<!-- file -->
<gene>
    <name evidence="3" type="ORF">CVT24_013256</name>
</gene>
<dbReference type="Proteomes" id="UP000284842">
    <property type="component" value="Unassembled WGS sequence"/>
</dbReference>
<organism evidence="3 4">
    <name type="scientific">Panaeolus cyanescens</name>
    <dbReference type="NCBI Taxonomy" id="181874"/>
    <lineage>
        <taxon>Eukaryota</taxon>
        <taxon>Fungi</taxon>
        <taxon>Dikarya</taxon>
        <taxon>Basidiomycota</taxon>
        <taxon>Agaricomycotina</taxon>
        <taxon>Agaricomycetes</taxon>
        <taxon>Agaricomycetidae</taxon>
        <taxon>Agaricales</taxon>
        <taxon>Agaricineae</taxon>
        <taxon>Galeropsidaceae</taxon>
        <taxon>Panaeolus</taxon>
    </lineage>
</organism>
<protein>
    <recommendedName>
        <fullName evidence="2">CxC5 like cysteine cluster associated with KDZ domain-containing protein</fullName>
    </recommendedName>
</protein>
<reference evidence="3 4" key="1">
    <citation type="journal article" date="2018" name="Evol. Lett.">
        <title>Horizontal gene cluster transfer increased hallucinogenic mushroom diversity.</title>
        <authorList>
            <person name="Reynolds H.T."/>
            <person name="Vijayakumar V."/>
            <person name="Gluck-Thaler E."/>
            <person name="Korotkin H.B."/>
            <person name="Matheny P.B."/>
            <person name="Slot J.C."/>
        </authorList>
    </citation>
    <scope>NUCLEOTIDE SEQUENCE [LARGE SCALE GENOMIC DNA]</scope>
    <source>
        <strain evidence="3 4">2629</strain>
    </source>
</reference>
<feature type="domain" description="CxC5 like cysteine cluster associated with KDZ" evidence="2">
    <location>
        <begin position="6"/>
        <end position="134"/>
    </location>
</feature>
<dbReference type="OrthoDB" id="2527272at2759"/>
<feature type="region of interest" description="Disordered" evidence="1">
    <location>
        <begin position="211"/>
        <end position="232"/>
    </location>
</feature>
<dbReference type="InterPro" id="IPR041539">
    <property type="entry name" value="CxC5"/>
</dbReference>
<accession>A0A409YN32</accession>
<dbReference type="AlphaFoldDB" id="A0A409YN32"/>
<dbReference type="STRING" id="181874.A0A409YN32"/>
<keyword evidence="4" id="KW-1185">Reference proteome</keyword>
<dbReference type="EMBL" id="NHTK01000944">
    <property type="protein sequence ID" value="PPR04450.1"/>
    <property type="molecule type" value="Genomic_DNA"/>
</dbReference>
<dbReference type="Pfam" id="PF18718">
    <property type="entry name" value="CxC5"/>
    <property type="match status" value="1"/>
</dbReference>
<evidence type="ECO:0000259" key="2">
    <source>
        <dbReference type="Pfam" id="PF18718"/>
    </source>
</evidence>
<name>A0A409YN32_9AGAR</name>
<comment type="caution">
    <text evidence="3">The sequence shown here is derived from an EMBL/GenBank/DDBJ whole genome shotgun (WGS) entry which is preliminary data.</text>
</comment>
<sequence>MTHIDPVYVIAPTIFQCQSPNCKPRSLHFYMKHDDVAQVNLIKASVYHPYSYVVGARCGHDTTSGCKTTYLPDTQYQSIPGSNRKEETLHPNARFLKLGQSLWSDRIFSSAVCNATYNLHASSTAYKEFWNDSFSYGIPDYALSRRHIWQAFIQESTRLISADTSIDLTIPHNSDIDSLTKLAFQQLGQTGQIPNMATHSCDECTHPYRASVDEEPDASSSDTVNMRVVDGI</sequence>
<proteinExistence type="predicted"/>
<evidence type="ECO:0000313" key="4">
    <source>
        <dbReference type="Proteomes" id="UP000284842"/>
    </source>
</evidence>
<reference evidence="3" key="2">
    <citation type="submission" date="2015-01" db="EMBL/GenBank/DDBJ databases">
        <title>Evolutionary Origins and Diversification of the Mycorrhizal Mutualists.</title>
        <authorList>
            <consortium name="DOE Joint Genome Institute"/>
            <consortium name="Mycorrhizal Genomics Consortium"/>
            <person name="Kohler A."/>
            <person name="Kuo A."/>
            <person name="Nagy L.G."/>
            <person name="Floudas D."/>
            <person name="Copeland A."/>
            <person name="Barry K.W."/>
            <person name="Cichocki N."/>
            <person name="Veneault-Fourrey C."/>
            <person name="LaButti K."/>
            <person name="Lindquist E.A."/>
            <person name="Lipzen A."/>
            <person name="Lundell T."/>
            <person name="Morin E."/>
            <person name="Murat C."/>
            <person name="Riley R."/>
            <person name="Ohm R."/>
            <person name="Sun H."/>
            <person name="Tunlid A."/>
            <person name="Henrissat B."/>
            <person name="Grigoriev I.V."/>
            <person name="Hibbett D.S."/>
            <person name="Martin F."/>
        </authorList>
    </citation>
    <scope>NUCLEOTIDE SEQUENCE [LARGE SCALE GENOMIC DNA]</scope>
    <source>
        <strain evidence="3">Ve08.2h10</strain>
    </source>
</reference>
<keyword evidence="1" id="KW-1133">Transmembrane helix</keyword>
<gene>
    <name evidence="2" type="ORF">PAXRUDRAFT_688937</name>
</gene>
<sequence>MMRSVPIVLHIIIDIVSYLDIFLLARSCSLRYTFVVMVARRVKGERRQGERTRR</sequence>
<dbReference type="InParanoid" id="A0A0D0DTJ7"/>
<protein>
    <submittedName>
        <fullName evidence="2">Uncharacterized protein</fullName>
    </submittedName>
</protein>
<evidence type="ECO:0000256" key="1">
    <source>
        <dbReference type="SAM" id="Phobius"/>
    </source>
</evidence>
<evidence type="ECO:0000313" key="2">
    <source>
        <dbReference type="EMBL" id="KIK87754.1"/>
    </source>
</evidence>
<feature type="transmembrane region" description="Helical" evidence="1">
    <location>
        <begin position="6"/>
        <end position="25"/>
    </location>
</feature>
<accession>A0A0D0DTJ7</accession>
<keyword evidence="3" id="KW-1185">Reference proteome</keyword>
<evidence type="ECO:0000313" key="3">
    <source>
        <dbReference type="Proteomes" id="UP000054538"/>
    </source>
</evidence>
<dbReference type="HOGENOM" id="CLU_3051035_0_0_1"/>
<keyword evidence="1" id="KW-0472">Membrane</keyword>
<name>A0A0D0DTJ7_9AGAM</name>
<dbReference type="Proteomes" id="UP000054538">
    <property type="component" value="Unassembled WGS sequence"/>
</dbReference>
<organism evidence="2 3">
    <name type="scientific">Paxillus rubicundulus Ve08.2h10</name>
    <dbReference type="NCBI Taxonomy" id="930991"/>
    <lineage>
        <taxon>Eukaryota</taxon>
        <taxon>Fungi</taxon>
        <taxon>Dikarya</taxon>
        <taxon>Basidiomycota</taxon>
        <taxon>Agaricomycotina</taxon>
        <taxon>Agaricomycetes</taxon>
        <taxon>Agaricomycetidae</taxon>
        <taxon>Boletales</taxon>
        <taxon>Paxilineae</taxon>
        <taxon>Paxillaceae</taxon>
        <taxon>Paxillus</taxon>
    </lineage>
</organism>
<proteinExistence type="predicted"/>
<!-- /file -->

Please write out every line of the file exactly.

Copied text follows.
<gene>
    <name evidence="3" type="ORF">CVT24_013256</name>
</gene>
<dbReference type="Proteomes" id="UP000284842">
    <property type="component" value="Unassembled WGS sequence"/>
</dbReference>
<organism evidence="3 4">
    <name type="scientific">Panaeolus cyanescens</name>
    <dbReference type="NCBI Taxonomy" id="181874"/>
    <lineage>
        <taxon>Eukaryota</taxon>
        <taxon>Fungi</taxon>
        <taxon>Dikarya</taxon>
        <taxon>Basidiomycota</taxon>
        <taxon>Agaricomycotina</taxon>
        <taxon>Agaricomycetes</taxon>
        <taxon>Agaricomycetidae</taxon>
        <taxon>Agaricales</taxon>
        <taxon>Agaricineae</taxon>
        <taxon>Galeropsidaceae</taxon>
        <taxon>Panaeolus</taxon>
    </lineage>
</organism>
<protein>
    <recommendedName>
        <fullName evidence="2">CxC5 like cysteine cluster associated with KDZ domain-containing protein</fullName>
    </recommendedName>
</protein>
<reference evidence="3 4" key="1">
    <citation type="journal article" date="2018" name="Evol. Lett.">
        <title>Horizontal gene cluster transfer increased hallucinogenic mushroom diversity.</title>
        <authorList>
            <person name="Reynolds H.T."/>
            <person name="Vijayakumar V."/>
            <person name="Gluck-Thaler E."/>
            <person name="Korotkin H.B."/>
            <person name="Matheny P.B."/>
            <person name="Slot J.C."/>
        </authorList>
    </citation>
    <scope>NUCLEOTIDE SEQUENCE [LARGE SCALE GENOMIC DNA]</scope>
    <source>
        <strain evidence="3 4">2629</strain>
    </source>
</reference>
<feature type="domain" description="CxC5 like cysteine cluster associated with KDZ" evidence="2">
    <location>
        <begin position="6"/>
        <end position="134"/>
    </location>
</feature>
<dbReference type="OrthoDB" id="2527272at2759"/>
<feature type="region of interest" description="Disordered" evidence="1">
    <location>
        <begin position="211"/>
        <end position="232"/>
    </location>
</feature>
<dbReference type="InterPro" id="IPR041539">
    <property type="entry name" value="CxC5"/>
</dbReference>
<accession>A0A409YN32</accession>
<dbReference type="AlphaFoldDB" id="A0A409YN32"/>
<dbReference type="STRING" id="181874.A0A409YN32"/>
<keyword evidence="4" id="KW-1185">Reference proteome</keyword>
<dbReference type="EMBL" id="NHTK01000944">
    <property type="protein sequence ID" value="PPR04450.1"/>
    <property type="molecule type" value="Genomic_DNA"/>
</dbReference>
<dbReference type="Pfam" id="PF18718">
    <property type="entry name" value="CxC5"/>
    <property type="match status" value="1"/>
</dbReference>
<evidence type="ECO:0000259" key="2">
    <source>
        <dbReference type="Pfam" id="PF18718"/>
    </source>
</evidence>
<name>A0A409YN32_9AGAR</name>
<comment type="caution">
    <text evidence="3">The sequence shown here is derived from an EMBL/GenBank/DDBJ whole genome shotgun (WGS) entry which is preliminary data.</text>
</comment>
<sequence>MTHIDPVYVIAPTIFQCQSPNCKPRSLHFYMKHDDVAQVNLIKASVYHPYSYVVGARCGHDTTSGCKTTYLPDTQYQSIPGSNRKEETLHPNARFLKLGQSLWSDRIFSSAVCNATYNLHASSTAYKEFWNDSFSYGIPDYALSRRHIWQAFIQESTRLISADTSIDLTIPHNSDIDSLTKLAFQQLGQTGQIPNMATHSCDECTHPYRASVDEEPDASSSDTVNMRVVDGI</sequence>
<proteinExistence type="predicted"/>
<evidence type="ECO:0000313" key="4">
    <source>
        <dbReference type="Proteomes" id="UP000284842"/>
    </source>
</evidence>
<reference evidence="3" key="2">
    <citation type="submission" date="2015-01" db="EMBL/GenBank/DDBJ databases">
        <title>Evolutionary Origins and Diversification of the Mycorrhizal Mutualists.</title>
        <authorList>
            <consortium name="DOE Joint Genome Institute"/>
            <consortium name="Mycorrhizal Genomics Consortium"/>
            <person name="Kohler A."/>
            <person name="Kuo A."/>
            <person name="Nagy L.G."/>
            <person name="Floudas D."/>
            <person name="Copeland A."/>
            <person name="Barry K.W."/>
            <person name="Cichocki N."/>
            <person name="Veneault-Fourrey C."/>
            <person name="LaButti K."/>
            <person name="Lindquist E.A."/>
            <person name="Lipzen A."/>
            <person name="Lundell T."/>
            <person name="Morin E."/>
            <person name="Murat C."/>
            <person name="Riley R."/>
            <person name="Ohm R."/>
            <person name="Sun H."/>
            <person name="Tunlid A."/>
            <person name="Henrissat B."/>
            <person name="Grigoriev I.V."/>
            <person name="Hibbett D.S."/>
            <person name="Martin F."/>
        </authorList>
    </citation>
    <scope>NUCLEOTIDE SEQUENCE [LARGE SCALE GENOMIC DNA]</scope>
    <source>
        <strain evidence="3">Ve08.2h10</strain>
    </source>
</reference>
<keyword evidence="1" id="KW-1133">Transmembrane helix</keyword>
<gene>
    <name evidence="2" type="ORF">PAXRUDRAFT_688937</name>
</gene>
<sequence>MMRSVPIVLHIIIDIVSYLDIFLLARSCSLRYTFVVMVARRVKGERRQGERTRR</sequence>
<dbReference type="InParanoid" id="A0A0D0DTJ7"/>
<protein>
    <submittedName>
        <fullName evidence="2">Uncharacterized protein</fullName>
    </submittedName>
</protein>
<evidence type="ECO:0000256" key="1">
    <source>
        <dbReference type="SAM" id="Phobius"/>
    </source>
</evidence>
<evidence type="ECO:0000313" key="2">
    <source>
        <dbReference type="EMBL" id="KIK87754.1"/>
    </source>
</evidence>
<feature type="transmembrane region" description="Helical" evidence="1">
    <location>
        <begin position="6"/>
        <end position="25"/>
    </location>
</feature>
<accession>A0A0D0DTJ7</accession>
<keyword evidence="3" id="KW-1185">Reference proteome</keyword>
<evidence type="ECO:0000313" key="3">
    <source>
        <dbReference type="Proteomes" id="UP000054538"/>
    </source>
</evidence>
<dbReference type="HOGENOM" id="CLU_3051035_0_0_1"/>
<keyword evidence="1" id="KW-0472">Membrane</keyword>
<name>A0A0D0DTJ7_9AGAM</name>
<dbReference type="Proteomes" id="UP000054538">
    <property type="component" value="Unassembled WGS sequence"/>
</dbReference>
<organism evidence="2 3">
    <name type="scientific">Paxillus rubicundulus Ve08.2h10</name>
    <dbReference type="NCBI Taxonomy" id="930991"/>
    <lineage>
        <taxon>Eukaryota</taxon>
        <taxon>Fungi</taxon>
        <taxon>Dikarya</taxon>
        <taxon>Basidiomycota</taxon>
        <taxon>Agaricomycotina</taxon>
        <taxon>Agaricomycetes</taxon>
        <taxon>Agaricomycetidae</taxon>
        <taxon>Boletales</taxon>
        <taxon>Paxilineae</taxon>
        <taxon>Paxillaceae</taxon>
        <taxon>Paxillus</taxon>
    </lineage>
</organism>
<proteinExistence type="predicted"/>